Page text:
Jonathan Freedland is right to call the media out in his column today  on their shameful silence over the Conservatives' sinister European alliance. The mainstream media, most notably the BBC, have consistently failed to scrutinise Michal Kaminski's disturbing political record. It is hard to avoid the suspicion that journalists are putting their Tory sources before their ethical responsibilities.
As he writes:
[W]here is the outrage? Where is the revulsion at David Cameron becoming partners with men who cheer those who fought for Hitler and against Churchill? The Guardian, the Observer, the New Statesman and now the Jewish Chronicle have been shining a light in this dark corner, but from the rest of the media there has been little more than silence.
Despite the attempts of Kaminski's apologists, including Iain Dale and Stephen Pollard, to present the head of the Tories' Eurosceptic group as a moderate Atlanticist, it is clear he is nothing of the sort. This is a man who first denied and then admitted to wearing the Chrobry Sword, a notorious fascist symbol. This is a man who still defends his past membership of the far-right National Revival of Poland. This is a man who not only believes his country should not have apologised for a 1941 massacre of at least 300 Jews but suggests that Jewish involvement with the Communist Party is morally equivalent to this crime.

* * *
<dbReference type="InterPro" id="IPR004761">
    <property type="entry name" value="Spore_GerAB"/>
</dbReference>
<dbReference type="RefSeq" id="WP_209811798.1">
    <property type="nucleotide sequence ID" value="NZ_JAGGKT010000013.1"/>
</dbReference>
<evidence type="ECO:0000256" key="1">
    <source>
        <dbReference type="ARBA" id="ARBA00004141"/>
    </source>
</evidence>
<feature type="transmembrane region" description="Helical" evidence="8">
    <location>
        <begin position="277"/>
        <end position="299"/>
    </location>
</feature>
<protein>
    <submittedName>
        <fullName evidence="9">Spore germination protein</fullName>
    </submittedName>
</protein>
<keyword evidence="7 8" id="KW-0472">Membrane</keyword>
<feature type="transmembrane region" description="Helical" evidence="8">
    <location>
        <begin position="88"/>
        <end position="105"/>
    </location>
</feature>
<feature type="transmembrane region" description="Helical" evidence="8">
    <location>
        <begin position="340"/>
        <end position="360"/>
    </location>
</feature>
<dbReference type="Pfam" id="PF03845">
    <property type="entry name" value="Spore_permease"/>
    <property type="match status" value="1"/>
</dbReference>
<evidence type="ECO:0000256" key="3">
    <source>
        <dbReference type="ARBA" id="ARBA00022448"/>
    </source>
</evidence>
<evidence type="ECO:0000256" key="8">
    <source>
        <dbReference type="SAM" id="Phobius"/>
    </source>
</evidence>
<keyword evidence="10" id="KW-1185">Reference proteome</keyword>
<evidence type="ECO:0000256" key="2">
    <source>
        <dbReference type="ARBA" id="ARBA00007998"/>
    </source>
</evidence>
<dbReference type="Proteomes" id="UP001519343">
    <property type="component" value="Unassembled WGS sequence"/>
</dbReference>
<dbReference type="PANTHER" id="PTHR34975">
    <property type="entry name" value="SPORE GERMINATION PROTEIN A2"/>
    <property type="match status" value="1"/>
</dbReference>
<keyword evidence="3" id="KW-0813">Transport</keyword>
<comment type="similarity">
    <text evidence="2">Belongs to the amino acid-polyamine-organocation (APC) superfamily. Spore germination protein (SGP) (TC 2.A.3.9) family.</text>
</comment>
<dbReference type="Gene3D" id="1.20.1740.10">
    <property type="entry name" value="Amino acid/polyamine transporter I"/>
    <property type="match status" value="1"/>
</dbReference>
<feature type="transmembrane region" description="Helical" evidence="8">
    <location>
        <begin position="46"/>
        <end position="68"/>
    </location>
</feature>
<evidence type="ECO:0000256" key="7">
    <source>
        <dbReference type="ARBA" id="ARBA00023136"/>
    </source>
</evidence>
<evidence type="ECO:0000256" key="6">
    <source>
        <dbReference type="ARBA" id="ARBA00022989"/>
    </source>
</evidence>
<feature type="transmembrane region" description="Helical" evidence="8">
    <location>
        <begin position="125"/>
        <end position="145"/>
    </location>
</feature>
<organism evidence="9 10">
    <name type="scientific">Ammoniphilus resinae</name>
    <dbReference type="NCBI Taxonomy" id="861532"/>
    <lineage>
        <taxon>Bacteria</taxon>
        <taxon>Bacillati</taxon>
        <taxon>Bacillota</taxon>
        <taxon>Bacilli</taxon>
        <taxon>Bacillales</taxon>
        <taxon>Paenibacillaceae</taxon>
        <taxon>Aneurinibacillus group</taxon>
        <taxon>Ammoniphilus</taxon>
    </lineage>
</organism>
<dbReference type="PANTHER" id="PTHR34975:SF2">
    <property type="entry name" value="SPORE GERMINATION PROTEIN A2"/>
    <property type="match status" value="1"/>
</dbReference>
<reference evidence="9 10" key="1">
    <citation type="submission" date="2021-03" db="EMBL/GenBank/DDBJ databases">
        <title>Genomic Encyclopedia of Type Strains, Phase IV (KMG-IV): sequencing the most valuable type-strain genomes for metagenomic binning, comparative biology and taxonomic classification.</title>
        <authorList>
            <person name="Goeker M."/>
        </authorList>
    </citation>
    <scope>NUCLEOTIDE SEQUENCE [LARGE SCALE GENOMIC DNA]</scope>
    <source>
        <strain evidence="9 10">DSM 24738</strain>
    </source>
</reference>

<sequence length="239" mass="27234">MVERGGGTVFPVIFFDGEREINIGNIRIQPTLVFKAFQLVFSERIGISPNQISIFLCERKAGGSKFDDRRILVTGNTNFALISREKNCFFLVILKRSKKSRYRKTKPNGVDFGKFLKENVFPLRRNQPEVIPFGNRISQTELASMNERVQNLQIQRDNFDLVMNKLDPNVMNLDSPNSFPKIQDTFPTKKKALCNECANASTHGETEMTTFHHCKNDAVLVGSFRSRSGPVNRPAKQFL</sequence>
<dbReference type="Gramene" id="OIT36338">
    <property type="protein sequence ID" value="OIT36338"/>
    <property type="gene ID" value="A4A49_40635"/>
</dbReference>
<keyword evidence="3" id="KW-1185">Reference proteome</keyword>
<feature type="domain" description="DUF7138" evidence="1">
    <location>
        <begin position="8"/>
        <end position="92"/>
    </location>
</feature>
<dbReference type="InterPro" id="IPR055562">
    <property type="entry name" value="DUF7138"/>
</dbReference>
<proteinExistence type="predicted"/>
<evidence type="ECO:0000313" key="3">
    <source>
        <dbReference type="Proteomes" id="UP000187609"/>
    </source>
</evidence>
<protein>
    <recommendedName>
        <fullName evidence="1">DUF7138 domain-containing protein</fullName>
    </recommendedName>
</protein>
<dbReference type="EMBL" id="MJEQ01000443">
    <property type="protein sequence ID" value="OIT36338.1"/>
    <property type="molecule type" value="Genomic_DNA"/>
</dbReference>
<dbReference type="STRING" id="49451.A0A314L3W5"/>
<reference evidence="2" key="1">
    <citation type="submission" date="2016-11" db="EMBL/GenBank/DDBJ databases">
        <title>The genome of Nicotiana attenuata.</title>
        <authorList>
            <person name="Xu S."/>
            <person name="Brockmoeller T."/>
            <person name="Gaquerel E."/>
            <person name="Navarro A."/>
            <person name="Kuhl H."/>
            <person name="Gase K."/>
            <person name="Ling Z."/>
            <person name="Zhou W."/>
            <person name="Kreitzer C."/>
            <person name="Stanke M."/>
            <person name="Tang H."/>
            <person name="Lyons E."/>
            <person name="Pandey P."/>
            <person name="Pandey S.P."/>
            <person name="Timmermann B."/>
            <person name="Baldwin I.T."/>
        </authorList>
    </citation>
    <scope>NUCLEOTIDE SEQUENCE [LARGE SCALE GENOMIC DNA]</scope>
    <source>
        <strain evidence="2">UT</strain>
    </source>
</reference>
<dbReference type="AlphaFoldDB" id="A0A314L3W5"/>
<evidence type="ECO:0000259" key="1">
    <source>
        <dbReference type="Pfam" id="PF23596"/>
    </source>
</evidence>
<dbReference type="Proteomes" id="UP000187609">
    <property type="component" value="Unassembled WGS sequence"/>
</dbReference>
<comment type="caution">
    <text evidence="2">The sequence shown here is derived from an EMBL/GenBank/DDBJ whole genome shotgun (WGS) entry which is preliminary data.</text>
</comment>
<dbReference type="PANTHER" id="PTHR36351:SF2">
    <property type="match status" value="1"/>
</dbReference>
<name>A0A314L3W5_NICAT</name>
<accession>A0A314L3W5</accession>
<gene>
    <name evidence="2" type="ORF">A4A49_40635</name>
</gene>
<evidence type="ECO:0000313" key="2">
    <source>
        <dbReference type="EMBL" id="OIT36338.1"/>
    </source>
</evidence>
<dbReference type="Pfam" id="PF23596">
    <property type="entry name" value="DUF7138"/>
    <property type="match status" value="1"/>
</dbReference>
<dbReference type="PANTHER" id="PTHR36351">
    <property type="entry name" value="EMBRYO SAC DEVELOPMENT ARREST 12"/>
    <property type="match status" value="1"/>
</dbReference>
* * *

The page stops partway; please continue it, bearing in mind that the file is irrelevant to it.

That the Obama administration should be troubled  by this state of affairs is no surprise. Obama is the most pro-European US president for decades and, like his predecessors, wants to deal with a Europe that is united and strong. So the question remains, why has Cameron taken this bizarre risk?
It's important to remember that Cameron's pledge to withdraw from the European People's Party was first and foremost a political move, designed to outflank his right-wing leadership rival Liam Fox. But beyond this, his Eurosceptic alliance reflects the revival of the debased realist belief that "the enemy of my enemy is my friend".
Just as Margaret Thatcher and Ronald Reagan were prepared to support General Pinochet and the Contras as bulwarks against communism, so Conservatives today are willing to align themselves with the far right in opposition to a united Europe.
The US is clearly troubled by the geopolitical implications of Cameron's decision, but there is unlikely to be a moral reckoning. In any case, it is not one we should outsource to the Obama administration. As a political issue Europe has never detained either the electorate or the media for long. In response, the Conservatives believe they can masquerade as progressives at home while supporting reactionaries abroad.
The challenge for all Europeans is to destroy this moral complacency -- and soon.